Similarly, when President George H.W. Bush and Soviet leader Mikhail Gorbachev were discussing the draft of an arms control treaty in 1990, translator Igor Korchilov said the word “verifying” in English instead of “verified.”
Everyone in the White House Cabinet Room was left breathless. Since Gorbachev himself knew English, he quickly stepped in, saying: “No, no — I never said that.”
In the context of the talks, the word “verifying” meant that the Russians had unexpectedly sided with the US. The discussion was on an open sky proposal in which both sides could fly over each other’s territory to verify compliance in arms control agreements.
The Soviets and the Americans did not agree on whose aircraft should be used for the inspections — the verifying party (the US) or the verified party (the Soviet Union).
Korchilov interpreted Gorbachev as saying: “The aircraft to overfly territory for inspection purposes should be made available by the verifying party at the disposal of its crew.”
In his memoirs, Translating History, 30 Years on the Frontline of Diplomacy, Korchilov said he was extremely embarrassed and wished the earth could swallow him. He approached the US president later to offer his apology. Bush gave him a stern look and said: “Relax. The good news is that you didn’t start World War III.'”
In closed-door meetings at the highest level, interpreters face the pressures of global diplomacy. Every word matters and one slip-up can have monumental consequences.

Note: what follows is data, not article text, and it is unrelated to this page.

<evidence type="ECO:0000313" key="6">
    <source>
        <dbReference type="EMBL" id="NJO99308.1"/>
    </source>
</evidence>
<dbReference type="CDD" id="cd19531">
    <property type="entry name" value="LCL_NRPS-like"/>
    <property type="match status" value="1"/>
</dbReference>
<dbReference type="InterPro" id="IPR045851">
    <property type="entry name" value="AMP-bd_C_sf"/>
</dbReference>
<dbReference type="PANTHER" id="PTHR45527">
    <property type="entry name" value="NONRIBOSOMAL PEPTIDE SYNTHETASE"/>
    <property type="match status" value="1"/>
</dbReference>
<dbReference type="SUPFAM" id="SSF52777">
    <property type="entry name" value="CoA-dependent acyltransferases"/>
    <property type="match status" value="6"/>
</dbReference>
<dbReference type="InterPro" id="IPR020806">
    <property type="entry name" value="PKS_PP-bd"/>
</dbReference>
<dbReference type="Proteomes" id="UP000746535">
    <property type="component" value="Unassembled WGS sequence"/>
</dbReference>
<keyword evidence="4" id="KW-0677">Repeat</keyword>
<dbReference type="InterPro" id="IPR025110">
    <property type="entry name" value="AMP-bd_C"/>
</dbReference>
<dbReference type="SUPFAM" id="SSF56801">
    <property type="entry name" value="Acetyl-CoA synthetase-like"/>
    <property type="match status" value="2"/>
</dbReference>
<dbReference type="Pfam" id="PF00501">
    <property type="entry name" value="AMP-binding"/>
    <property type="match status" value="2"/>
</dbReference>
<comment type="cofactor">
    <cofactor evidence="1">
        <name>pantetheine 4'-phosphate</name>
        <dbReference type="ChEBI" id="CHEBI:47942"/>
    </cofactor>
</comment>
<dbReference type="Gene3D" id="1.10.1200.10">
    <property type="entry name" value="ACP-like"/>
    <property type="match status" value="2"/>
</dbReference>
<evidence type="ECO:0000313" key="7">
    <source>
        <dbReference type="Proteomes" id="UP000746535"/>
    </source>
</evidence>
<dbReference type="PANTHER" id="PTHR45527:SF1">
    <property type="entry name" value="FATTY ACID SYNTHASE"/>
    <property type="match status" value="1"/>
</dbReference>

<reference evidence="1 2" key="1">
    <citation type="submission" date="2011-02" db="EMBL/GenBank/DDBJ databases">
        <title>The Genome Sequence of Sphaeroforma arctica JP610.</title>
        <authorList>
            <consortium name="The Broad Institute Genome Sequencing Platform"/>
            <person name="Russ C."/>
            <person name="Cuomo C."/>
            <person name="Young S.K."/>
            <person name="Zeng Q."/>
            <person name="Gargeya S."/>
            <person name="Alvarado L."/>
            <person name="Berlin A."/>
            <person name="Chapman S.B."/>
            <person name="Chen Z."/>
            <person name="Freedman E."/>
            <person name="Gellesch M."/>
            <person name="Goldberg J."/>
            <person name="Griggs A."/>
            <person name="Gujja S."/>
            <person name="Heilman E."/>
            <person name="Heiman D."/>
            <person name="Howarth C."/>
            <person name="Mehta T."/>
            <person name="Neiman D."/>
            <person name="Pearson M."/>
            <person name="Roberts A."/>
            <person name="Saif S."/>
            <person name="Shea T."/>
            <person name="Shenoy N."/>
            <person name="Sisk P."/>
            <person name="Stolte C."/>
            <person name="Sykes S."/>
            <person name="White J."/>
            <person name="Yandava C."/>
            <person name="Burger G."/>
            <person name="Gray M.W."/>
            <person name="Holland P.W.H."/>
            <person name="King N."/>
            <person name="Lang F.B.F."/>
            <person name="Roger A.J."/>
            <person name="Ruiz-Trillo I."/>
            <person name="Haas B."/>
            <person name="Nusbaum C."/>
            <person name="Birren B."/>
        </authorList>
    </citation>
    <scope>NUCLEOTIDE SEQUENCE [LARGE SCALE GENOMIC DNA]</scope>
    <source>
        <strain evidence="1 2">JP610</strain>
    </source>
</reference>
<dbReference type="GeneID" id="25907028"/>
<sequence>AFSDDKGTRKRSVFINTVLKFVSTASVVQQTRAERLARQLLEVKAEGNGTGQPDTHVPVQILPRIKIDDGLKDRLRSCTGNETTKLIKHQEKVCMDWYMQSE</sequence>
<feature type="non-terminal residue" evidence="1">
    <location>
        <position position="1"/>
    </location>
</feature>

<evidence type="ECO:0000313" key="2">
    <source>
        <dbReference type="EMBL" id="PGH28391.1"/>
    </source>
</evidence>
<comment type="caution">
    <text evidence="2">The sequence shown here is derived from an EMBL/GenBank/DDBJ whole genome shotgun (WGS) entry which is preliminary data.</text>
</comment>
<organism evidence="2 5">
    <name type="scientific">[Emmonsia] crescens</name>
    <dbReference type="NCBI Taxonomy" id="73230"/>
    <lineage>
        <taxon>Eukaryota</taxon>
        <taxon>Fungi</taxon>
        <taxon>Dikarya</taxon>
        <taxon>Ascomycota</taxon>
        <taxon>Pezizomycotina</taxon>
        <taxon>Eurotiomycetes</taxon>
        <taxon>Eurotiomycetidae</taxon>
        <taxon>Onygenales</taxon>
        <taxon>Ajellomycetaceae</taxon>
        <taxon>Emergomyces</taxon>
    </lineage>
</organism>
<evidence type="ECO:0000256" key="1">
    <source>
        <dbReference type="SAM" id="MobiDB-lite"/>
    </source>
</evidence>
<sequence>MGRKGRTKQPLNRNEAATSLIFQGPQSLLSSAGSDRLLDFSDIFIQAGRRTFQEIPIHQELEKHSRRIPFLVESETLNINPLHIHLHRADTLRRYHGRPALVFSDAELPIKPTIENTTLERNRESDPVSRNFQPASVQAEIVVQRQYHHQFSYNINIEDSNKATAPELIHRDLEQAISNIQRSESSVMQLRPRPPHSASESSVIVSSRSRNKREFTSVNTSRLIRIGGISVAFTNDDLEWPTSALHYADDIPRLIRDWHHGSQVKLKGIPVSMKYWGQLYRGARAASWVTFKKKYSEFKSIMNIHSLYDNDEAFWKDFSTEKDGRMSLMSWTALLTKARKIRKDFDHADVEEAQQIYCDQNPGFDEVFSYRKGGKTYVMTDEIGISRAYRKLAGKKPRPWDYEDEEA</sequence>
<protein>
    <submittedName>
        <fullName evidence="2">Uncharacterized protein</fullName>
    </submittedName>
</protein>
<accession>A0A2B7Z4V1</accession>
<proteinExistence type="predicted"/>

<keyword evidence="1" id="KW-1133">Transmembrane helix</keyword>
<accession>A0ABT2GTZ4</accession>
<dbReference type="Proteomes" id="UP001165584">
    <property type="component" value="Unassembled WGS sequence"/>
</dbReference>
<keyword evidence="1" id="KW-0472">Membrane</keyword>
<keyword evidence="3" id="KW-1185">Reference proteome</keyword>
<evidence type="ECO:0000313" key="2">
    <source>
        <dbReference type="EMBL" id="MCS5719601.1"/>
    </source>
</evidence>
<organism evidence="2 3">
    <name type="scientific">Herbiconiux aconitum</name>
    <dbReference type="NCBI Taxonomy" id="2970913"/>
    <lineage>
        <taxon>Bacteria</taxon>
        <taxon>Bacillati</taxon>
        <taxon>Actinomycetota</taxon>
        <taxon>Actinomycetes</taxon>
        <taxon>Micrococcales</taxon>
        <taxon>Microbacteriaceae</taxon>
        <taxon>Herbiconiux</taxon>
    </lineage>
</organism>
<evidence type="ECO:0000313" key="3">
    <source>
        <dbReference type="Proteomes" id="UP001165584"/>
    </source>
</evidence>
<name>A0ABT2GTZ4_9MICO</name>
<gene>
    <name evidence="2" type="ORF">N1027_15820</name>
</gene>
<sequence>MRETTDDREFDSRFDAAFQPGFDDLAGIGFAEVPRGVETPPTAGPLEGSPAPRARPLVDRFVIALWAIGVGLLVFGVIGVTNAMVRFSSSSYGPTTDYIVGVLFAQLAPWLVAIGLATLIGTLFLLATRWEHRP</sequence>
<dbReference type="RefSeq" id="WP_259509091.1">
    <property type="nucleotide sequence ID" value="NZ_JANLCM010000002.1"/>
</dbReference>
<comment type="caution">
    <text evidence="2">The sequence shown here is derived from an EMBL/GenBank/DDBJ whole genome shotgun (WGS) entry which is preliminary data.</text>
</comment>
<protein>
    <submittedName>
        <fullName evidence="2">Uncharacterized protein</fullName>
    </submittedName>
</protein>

No lifeline for the translator
US-based Gurdeep Chawla, who has been an interpreter for Indian Prime Minister Narendra Modi for many years at the UN General Assembly, said the job requires concentration and 100% focus.
“You cannot take a break. You are in the moment listening, analyzing, and translating. You have to bring out the color, tone, and message perfectly. There is no lifeline,” she said.
Last year, The Washington Post reported on the difficulties of translating President Donald Trump’s profanity, such as his comment in January about “shithole countries.”
In 2000, North Koreans did not like then US Secretary of State Madeleine Albright’s Korean language interpreter Tong Kim, who was translating in a South Korean accent. In the next 24 hours, he had to perfect a North Korean accent to allow a dialogue on arms control to continue and pave the way for President Bill Clinton’s visit.
“That was the most important meeting I have ever interpreted for,” Tong said later in an interview. “I picked up their language, their intonation, their dialect. And that gives them some trust.”